The Self-Ownership of Personal Safety

Recently I had an opportunity to contribute to a self-defense for travelling executives workshop. This was a half day experience focused on educating professionals on personal safety tips as they travel to less than safe parts of the world for work. The event was organised by their company, who clearly saw the value in educating their staff on how to keep safe. Of the thirty or so participants, few had any experience with real world interpersonal violence, nor any martial arts based training. To be fair this was quite understandable considering that these participants lived in one of the safest countries in the world.

Now of course this isn’t the first time I have taught an audience like this. But, for the most part, when I am teaching self-preservation skills these days, it’s to people who have actively sought me out to do so. In most cases this tends to take place in a martial arts academy or similar. Having a few hours to teach these travelling executives, it was clear from the onset that this wasn’t going to be a typical class in ‘martial arts techniques’. Which got me thinking!

Learning Martial Arts Isn’t Always an Advantage

So many people come to a martial arts school to learn first and foremost to defend themselves. Most of these schools spent almost all of their time helping students develop physical skill sets. I don’t want to take anything away from this. Having had my fair share of interpersonal conflict in my life, I am well acquainted with having to go ‘hands on’ to protect myself.

But if I had to be brutally honest with myself, even growing up in government housing, working the door for several years, and living in one of the most violent cities in the world Johannesburg – I have avoided far more potential personal safety threats than I can ever count. Crucially without ever having to go hands on with anyone.

This wont make me popular, but as a martial arts instructor myself, I often feel that training physical fighting skills can be somewhat of a disadvantage at times. As noted, most ‘martial arts/self-defense’ schools spend almost all of their time learning to physically fight back. The problem with this is, that when you believe any potential threat to your safety requires a physical response, you switch off to other potential solutions.

Clearly you cannot teach a group of corporate suites to be Kung-Fu fighting like Bruce Lee in a morning, but should you even be trying to?

It’s far more reasonable, and practical, to equip people with a deeper understanding of personal awareness, how criminals profile potential victims, verbal Jiu-Jitsu, and key physical responses to avoid and escape.

Now the question is, is this only valid in the workshop outlined above, or does this really apply to everyone?

I think it applies to everyone!

The Art of Non-Engagement

Look, its cool (and fun) learning all the Jason Bourne moves. But at the end of the day, fighting anyone, even when one can, should always be the last resort. My friend Tony Blauer said something to me recently on an interview that stood out. I was talking about having routes to get home safely as a kid to avoid the neighbourhood gangs. He replied, “You were already counter surveillancing without even knowing the term”. And that’s exactly right.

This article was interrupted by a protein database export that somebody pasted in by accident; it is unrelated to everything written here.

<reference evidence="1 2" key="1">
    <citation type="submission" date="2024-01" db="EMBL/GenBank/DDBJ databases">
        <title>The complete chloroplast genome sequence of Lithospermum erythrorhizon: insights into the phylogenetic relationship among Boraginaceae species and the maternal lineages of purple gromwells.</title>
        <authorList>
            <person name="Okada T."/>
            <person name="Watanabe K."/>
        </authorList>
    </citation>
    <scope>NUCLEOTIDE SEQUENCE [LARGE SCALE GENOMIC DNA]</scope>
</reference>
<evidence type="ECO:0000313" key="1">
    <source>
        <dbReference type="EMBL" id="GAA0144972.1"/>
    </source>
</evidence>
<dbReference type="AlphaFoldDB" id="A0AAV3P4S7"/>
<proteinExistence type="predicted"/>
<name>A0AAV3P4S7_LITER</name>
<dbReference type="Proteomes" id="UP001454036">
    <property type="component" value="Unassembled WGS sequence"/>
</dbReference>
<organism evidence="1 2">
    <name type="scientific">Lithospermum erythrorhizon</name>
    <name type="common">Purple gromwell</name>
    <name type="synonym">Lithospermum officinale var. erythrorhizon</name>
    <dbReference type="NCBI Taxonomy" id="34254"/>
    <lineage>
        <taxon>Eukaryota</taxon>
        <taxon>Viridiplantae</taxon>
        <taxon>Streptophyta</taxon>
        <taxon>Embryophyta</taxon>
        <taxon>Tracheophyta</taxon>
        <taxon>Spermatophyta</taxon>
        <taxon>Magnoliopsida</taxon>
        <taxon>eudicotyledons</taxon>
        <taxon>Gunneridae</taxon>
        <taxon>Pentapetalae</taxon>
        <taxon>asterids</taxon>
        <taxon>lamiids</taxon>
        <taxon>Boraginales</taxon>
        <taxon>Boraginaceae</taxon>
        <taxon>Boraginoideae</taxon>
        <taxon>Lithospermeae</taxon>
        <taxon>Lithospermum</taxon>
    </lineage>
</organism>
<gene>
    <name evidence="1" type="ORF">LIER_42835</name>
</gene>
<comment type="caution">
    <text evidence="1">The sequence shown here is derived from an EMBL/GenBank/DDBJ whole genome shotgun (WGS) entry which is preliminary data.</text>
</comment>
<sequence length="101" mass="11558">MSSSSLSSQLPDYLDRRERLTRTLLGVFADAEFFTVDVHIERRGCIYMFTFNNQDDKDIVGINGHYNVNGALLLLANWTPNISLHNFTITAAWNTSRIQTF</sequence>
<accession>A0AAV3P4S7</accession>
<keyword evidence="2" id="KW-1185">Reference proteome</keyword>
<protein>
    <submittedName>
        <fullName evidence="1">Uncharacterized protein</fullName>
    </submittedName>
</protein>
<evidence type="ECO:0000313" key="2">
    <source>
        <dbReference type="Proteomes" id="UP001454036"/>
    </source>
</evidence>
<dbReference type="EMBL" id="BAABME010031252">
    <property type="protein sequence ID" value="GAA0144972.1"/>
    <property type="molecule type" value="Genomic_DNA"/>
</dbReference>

Now imagine I decided not to do that, and instead every day I made it a point to walk right into the thick of things. Besides getting beaten up every day for doing so, how long would that strategy realistically last? I knew already then, I wasn’t going to be the next gang leader. I hated fighting. I hated conflict. So learning to intelligently avoid putting myself purposively in a bad situation didn’t just make sense, it was smart. Had I not, who knows, I may not have been writing this today.

My point is, most ‘self-defense instructors’ need to get off this whole notion that interpersonal violence needs to be met with returning fists. Self preservation should be first and foremost about preserving the self. This means, that when confronted with a potential threat, you look at ALL possible self-preservation options, and YES, this may include: The Art of Non-Engagement. There’s a fine line between confidence and stupidity. And it’s stupid to train only to beat every possible threat to ones safety from another human being with a physical technique. Talking someone down may not be as glamorous, not as cool for your ego, but if you get to go home safe and hug your kids, and see another sunrise, surely that’s what matters most?

At the end of the day, not everyone is going to be Rambo, nor do they want to be or should be. Size and strength make a difference, but what really makes a difference is starting to be street smart, and you can begin to teach this in a short amount of time. Trusting your gut, knowing what the common crime trends are when going somewhere new, being aware of your surroundings (yes staying off your phone) etc, are going to save a ton more lives than one more night rehearsing kicking someone in the family jewels.

Is there a place for this?

Of course there is. But here’s the thing, in most instances when it comes to personal threats from other humans, brain always beats brawn.


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  1. Great post, coach. I identified so much with your post. Growing up as an Asian kid in Australia in the 80s wasn’t easy, especially if you were really the only ethnically different person in your town. Without knowing it, I was already developing a sense for what you termed as ‘counter surveillance’ and threat avoidance at that stage for pure need of survival. Which is why I have always maintained that self preservation is a thinking person’s game.